The animal body consists not only of parenchymal organs, but also of fluids (such as brain interstitial fluid, plasma, and CSF). Physiology studies suggest that the levels and composition of the body fluids are also coordinated under the instructions from the brain (Agnati et al., 2017). The components of the plasma, CSF, and the brain extracellular fluid are different and these fluids are physically separated from each other (Rambeck et al., 2006). How does the central nervous system relay the information to these fluids and functionally modulate their levels and composition remains to be answered.
In the past 30 years, our studies revealed that after injecting peripheral nerve tracer CB-HRP into the rat ventricular system, the tracer is confined to the ventricular wall because of the existence of the brain barriers. The CB-HRP positive neuron cluster is always present at the ventral gray of the lower part of the aqueduct and the upper part of the 4V floor (Zhang et al., 1994, 2003; Lu et al., 2008; Song et al., 2019). Only the neural processes that stretch into the CSF can be labeled. These neurons have a consistent location, form an independent cluster, occupy a certain space, and have a clear boundary with the nearby structures. The CSF-contacting neurons cluster is in accordance with the definition of the nucleus. Therefore, we name it as the “cerebrospinal fluid-contacting nucleus” or “CSF-contacting nucleus” (Song and Zhang, 2018; Song et al., 2019). Studies have confirmed that the CSF-contacting nucleus has broad synaptic and non-synaptic connections with the other neurons and the blood vessels, and has the morphology for sensing and modulating the body fluids (Zhang et al., 2003; Liang et al., 2007; Song et al., 2020a,b).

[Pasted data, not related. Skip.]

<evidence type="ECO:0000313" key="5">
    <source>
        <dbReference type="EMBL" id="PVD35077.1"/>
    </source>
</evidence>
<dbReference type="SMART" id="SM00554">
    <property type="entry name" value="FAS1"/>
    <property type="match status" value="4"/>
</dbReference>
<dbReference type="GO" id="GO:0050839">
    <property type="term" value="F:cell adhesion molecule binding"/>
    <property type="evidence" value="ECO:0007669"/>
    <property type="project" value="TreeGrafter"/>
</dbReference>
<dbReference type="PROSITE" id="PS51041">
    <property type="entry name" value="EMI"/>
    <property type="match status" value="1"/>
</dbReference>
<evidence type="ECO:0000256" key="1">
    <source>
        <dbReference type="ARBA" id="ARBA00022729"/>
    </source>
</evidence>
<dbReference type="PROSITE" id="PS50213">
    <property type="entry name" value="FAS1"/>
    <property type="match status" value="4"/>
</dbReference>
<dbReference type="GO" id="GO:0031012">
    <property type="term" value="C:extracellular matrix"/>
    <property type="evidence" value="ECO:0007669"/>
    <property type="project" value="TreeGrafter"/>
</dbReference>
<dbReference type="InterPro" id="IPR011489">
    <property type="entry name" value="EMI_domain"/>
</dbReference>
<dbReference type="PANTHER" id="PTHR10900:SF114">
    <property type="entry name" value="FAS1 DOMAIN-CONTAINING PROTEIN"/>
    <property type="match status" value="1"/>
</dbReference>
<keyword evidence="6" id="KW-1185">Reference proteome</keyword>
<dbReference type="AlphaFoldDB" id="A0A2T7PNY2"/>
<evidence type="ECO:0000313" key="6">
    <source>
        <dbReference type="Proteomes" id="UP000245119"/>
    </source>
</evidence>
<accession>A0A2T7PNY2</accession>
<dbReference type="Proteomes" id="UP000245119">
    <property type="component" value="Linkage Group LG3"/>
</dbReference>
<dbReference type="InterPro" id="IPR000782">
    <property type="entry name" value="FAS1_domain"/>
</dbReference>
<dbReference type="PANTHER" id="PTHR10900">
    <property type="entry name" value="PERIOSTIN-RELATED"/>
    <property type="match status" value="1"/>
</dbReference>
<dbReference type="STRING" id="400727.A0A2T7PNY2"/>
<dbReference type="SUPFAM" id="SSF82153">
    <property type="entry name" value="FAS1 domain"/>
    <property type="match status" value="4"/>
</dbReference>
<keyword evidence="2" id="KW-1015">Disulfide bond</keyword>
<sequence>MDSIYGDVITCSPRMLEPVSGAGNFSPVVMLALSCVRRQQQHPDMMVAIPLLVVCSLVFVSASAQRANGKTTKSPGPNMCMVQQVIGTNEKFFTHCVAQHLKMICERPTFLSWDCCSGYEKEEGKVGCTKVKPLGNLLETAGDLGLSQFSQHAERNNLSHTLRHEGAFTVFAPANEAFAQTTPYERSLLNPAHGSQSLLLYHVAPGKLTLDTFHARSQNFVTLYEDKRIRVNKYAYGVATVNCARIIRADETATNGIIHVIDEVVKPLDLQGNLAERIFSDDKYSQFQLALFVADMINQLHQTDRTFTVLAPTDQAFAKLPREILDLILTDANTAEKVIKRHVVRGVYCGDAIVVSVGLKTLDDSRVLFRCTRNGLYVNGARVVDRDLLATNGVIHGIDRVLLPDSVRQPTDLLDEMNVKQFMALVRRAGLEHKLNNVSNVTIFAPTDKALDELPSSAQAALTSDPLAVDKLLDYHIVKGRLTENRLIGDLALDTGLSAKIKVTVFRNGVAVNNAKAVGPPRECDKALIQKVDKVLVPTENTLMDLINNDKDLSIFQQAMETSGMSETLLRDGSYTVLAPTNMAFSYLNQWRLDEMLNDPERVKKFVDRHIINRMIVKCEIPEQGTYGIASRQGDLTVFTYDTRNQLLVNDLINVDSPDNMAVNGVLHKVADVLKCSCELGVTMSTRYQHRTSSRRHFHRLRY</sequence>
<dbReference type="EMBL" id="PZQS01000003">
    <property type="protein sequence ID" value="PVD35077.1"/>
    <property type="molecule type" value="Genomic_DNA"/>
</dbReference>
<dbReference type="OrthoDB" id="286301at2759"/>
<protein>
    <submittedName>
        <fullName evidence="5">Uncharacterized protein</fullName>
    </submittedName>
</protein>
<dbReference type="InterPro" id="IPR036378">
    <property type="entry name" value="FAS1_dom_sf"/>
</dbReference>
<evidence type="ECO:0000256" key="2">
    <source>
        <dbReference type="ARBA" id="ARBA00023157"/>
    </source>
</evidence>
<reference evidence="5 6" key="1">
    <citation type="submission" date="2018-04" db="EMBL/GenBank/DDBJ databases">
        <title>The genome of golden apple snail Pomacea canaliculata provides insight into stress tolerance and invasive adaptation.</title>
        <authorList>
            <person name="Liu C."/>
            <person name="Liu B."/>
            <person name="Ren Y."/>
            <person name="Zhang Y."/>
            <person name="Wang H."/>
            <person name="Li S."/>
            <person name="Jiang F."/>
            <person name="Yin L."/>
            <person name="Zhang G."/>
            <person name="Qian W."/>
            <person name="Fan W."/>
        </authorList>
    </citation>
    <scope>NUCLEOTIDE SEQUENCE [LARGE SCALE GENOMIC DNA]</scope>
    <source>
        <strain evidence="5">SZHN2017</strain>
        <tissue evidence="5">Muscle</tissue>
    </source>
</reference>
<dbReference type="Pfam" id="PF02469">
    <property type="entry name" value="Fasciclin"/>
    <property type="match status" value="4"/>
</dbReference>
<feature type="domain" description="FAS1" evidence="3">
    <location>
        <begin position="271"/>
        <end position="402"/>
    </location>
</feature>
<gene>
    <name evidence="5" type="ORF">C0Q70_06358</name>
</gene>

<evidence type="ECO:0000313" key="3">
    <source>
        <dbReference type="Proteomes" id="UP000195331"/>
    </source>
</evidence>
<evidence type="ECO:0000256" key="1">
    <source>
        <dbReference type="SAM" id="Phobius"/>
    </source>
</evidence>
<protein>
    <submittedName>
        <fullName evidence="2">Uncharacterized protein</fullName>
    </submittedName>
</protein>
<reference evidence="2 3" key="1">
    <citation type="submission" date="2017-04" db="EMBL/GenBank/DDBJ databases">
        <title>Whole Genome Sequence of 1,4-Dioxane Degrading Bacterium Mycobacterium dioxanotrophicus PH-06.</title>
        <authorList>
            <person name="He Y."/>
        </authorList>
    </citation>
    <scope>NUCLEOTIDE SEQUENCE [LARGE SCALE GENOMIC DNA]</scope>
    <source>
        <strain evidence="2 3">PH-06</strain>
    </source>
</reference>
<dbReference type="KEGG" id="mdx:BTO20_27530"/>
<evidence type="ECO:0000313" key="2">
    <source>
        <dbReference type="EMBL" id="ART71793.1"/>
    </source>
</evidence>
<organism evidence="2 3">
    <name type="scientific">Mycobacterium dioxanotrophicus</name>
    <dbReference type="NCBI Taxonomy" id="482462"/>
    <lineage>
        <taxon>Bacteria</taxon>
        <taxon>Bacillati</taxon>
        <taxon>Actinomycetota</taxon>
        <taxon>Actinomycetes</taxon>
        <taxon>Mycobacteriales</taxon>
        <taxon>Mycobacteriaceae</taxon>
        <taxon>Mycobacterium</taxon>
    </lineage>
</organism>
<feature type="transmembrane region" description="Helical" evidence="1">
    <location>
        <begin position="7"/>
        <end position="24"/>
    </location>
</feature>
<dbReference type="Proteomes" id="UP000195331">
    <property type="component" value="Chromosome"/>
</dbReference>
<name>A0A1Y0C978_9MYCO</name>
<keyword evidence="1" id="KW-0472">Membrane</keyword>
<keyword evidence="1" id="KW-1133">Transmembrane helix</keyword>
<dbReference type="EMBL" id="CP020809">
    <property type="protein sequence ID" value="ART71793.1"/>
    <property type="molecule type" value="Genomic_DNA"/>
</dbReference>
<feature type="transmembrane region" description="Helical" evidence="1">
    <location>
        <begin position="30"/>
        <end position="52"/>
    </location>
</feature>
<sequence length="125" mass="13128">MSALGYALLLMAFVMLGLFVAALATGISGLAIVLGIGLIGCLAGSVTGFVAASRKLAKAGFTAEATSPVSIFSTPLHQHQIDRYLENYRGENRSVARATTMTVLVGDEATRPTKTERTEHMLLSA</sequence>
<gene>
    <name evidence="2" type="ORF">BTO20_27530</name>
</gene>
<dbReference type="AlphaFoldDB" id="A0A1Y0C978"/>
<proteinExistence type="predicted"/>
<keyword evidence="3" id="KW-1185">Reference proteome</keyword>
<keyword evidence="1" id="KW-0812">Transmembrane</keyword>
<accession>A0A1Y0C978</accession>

The discovery of this special structure not only brings new insights to the knowledge of the brain but also describes the “source” regulating the physicochemical property and biological composition of the CSF under different physiological or pathological conditions (Song et al., 2019). Moreover, it provides the morphological evidence of systemic effects after interventions via body fluids (Song et al., 2019). However, these studies were only in rats, the presence or absence of this nucleus has not been proven in primates. The presence of the CSF-contacting nucleus in primates has implications to provide the structural basis for brain-CSF communication and help to understand the neurohumoral regulatory mechanisms in humans.